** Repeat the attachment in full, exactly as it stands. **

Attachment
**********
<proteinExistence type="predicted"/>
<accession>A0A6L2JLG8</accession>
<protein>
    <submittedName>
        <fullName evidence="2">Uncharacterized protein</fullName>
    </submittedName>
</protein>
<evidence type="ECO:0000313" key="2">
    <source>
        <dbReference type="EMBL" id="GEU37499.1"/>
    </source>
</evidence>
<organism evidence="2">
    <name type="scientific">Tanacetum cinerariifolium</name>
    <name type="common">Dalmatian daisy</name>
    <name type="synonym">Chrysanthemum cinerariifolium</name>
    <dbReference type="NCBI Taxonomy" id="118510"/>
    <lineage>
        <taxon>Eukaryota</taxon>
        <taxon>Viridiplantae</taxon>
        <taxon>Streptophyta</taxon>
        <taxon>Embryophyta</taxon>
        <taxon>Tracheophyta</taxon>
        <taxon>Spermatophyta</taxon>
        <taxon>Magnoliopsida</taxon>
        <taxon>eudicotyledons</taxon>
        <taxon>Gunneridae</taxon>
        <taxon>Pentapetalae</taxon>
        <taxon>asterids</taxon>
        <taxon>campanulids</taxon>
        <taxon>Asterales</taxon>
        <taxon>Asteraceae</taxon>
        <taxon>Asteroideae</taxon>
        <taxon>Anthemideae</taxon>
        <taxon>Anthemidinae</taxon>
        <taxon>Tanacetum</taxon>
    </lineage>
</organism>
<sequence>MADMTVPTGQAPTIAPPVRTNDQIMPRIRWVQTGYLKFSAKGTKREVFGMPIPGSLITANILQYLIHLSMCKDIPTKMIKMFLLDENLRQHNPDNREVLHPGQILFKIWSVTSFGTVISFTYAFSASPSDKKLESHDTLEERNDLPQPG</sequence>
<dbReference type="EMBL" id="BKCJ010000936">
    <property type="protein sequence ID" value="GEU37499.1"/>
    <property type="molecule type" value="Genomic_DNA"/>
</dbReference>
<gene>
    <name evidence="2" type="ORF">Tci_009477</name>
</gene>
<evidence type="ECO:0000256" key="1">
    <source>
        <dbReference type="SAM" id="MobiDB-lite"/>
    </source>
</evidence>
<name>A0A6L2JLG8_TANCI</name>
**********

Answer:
<proteinExistence type="predicted"/>
<accession>A0A6L2JLG8</accession>
<protein>
    <submittedName>
        <fullName evidence="2">Uncharacterized protein</fullName>
    </submittedName>
</protein>
<evidence type="ECO:0000313" key="2">
    <source>
        <dbReference type="EMBL" id="GEU37499.1"/>
    </source>
</evidence>
<organism evidence="2">
    <name type="scientific">Tanacetum cinerariifolium</name>
    <name type="common">Dalmatian daisy</name>
    <name type="synonym">Chrysanthemum cinerariifolium</name>
    <dbReference type="NCBI Taxonomy" id="118510"/>
    <lineage>
        <taxon>Eukaryota</taxon>
        <taxon>Viridiplantae</taxon>
        <taxon>Streptophyta</taxon>
        <taxon>Embryophyta</taxon>
        <taxon>Tracheophyta</taxon>
        <taxon>Spermatophyta</taxon>
        <taxon>Magnoliopsida</taxon>
        <taxon>eudicotyledons</taxon>
        <taxon>Gunneridae</taxon>
        <taxon>Pentapetalae</taxon>
        <taxon>asterids</taxon>
        <taxon>campanulids</taxon>
        <taxon>Asterales</taxon>
        <taxon>Asteraceae</taxon>
        <taxon>Asteroideae</taxon>
        <taxon>Anthemideae</taxon>
        <taxon>Anthemidinae</taxon>
        <taxon>Tanacetum</taxon>
    </lineage>
</organism>
<sequence>MADMTVPTGQAPTIAPPVRTNDQIMPRIRWVQTGYLKFSAKGTKREVFGMPIPGSLITANILQYLIHLSMCKDIPTKMIKMFLLDENLRQHNPDNREVLHPGQILFKIWSVTSFGTVISFTYAFSASPSDKKLESHDTLEERNDLPQPG</sequence>
<dbReference type="EMBL" id="BKCJ010000936">
    <property type="protein sequence ID" value="GEU37499.1"/>
    <property type="molecule type" value="Genomic_DNA"/>
</dbReference>
<gene>
    <name evidence="2" type="ORF">Tci_009477</name>
</gene>
<evidence type="ECO:0000256" key="1">
    <source>
        <dbReference type="SAM" id="MobiDB-lite"/>
    </source>
</evidence>
<name>A0A6L2JLG8_TANCI</name>